It was a boon for Stanton, and the move wasn't contested by any of the council members — not even Councilman Claude Mattox, who also had mayoral aspirations.
"It helps to have a district where the voter turnout is very high," Stanton tells New Times. "But that is a double-edged sword. You have to work your tail off to make sure they turn out and support you. I spent nine years working incredibly hard to make sure they respected my work and my work ethic, even if they didn't agree with all the positions that I took. There is a good reason why, after being gone for two years, District 6 voters overwhelmingly supported me. I'm very proud of that."
Stanton's longtime stable of voters didn't disappoint. They turned out en masse on August 30 and again on November 8, and both times they chose Stanton.
It wasn't just District 6 that put Stanton in the Mayor's Office. During the primary, he beat Gullett in each of the eight City Council districts.
To some extent, Stanton's 17-point lead over Gullett in the primary election was the result of a glut of mayoral candidates splitting the vote. And he was the lone Democrat among five Republicans. But it doesn't account for Stanton's trouncing Councilman Claude Mattox in District 5, an area that Mattox has represented for more than a decade. Or for grabbing the most votes in former Councilwoman Peggy Neely's District 2, a heavily Republican district that she represented for more than a decade.
Stanton and his optimistic campaign message simply resonated with voters. He told them Phoenix was a well-run city that, yes, faced challenges and needed some reforms. Gullett, by comparison, was parroting Republican and Tea Party talking points, hitting hard on pension reform, tax cuts, and painting the city as being controlled by shady, overpaid, union-loving employees with too much power.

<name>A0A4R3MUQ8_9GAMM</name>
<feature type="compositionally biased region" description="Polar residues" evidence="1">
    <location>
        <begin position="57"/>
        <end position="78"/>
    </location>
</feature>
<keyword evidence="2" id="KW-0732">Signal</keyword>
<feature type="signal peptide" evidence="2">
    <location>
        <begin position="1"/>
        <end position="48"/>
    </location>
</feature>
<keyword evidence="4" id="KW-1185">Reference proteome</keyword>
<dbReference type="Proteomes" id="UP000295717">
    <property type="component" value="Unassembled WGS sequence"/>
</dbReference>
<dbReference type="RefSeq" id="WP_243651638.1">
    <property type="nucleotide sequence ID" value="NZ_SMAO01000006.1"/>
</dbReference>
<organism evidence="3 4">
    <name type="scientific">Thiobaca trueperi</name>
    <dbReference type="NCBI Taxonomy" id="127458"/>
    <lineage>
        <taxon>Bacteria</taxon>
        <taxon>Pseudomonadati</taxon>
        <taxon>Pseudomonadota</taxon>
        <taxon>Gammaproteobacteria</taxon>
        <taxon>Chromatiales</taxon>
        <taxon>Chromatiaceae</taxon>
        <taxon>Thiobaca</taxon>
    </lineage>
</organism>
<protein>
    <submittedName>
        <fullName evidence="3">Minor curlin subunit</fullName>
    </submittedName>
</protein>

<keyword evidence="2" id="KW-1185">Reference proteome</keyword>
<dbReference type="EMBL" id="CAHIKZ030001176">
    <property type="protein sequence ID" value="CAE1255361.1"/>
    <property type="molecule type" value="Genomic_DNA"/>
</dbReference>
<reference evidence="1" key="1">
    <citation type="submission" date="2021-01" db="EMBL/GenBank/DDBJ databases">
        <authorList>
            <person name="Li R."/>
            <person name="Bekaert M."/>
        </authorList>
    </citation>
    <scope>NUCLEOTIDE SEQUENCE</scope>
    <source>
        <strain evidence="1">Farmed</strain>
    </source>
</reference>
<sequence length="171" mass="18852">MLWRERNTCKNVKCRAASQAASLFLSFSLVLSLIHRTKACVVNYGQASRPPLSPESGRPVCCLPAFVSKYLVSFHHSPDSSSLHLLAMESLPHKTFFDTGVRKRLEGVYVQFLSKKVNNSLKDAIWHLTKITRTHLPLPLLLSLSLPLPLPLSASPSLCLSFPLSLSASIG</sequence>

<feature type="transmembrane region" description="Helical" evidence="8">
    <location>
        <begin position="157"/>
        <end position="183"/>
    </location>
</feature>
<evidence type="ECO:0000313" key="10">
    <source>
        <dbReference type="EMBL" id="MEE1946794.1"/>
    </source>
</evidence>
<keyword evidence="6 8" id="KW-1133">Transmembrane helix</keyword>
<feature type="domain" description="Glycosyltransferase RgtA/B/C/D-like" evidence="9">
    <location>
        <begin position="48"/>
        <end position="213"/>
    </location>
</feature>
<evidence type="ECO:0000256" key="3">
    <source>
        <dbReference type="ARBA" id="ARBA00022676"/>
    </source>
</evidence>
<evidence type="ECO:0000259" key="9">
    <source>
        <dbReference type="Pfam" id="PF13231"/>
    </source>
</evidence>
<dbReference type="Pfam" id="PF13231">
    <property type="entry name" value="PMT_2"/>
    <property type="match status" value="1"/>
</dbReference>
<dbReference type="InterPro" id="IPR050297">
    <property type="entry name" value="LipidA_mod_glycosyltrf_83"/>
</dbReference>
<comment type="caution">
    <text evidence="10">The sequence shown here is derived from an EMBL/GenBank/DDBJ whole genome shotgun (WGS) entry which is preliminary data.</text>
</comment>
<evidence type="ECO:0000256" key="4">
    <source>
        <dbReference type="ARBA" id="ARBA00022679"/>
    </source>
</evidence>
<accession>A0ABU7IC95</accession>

That approach may have worked in a county- or statewide election, but it wasn't right for Phoenix, a city where registered Democrats and Independents outnumber Republicans about 2 to 1 and residents prefer to keep party politics out of City Hall.
To be sure, party support played a role in this mayoral race, as did the anonymous political contributions funneling money into the Phoenix mayor's race through independent expenditures.
Active Democratic Party volunteers lined up behind Stanton, forming an army of campaign workers, while the Republican Party poured money into ads in support of Gullett.
Also, two political organizations, Phoenix Citizens United and Arizona Citizens United, spent more than $93,000 and $107,000 on political ads to support Stanton and Gullett, respectively.
Neither organization would reveal its financial donors.
While Stanton called for disclosure, Gullett said it was their right to operate in that manner.
Because election laws prohibit coordination between independent expenditures and candidates' political campaigns, political watchers found it curious that a gush of money arrived to boost Gullett in the weeks before the August 30 election, just as his campaign was struggling to raise funds.
During an interview on Channel 12's "Sunday Square Off," Resnik asked Gullett whether any clients of his lobbying firm, FirstStrategic Communication and Public Affairs, had contributed to Arizona Citizens United.
Gullett stammered but said he didn't know.
Resnik pressed: "So you have no idea who's behind that?"
"I have . . . I have . . . I have worked on . . . I don't know, yeah, I don't know exactly," Gullett said.
The money effectively pushed Gullett into one of the top two spots, but it couldn't overcome the city's overall history of voting blue and leaning left. The Republican push gave him a slight edge in District 1 and District 2, the more Republican-leaning sections of Phoenix.
Early results of the runoff election show that in District 1, Gullett won eight of the 15 voting precincts, and in District 2, he won 11 of the 15 precincts. But he didn't win District 6, also a Republican stronghold. There, Stanton got more votes at 20 of the area's 21 voting precincts.
Now, with victory secured, Stanton says he is thinking about getting on with the business of governing. But even as he prepares to take the keys to the Mayor's Office, there are moments of simple joy.
After delivering his victory speech, back in the warehouse, his adoring fans reached out to him and waved yard signs. He leaned over, shaking hands off the side of the stage before stepping into the crowd. He was enveloped in a crowd of hundreds, showered with handshakes, hugs and kisses.
That had to feel good. And now, the hard work ahead.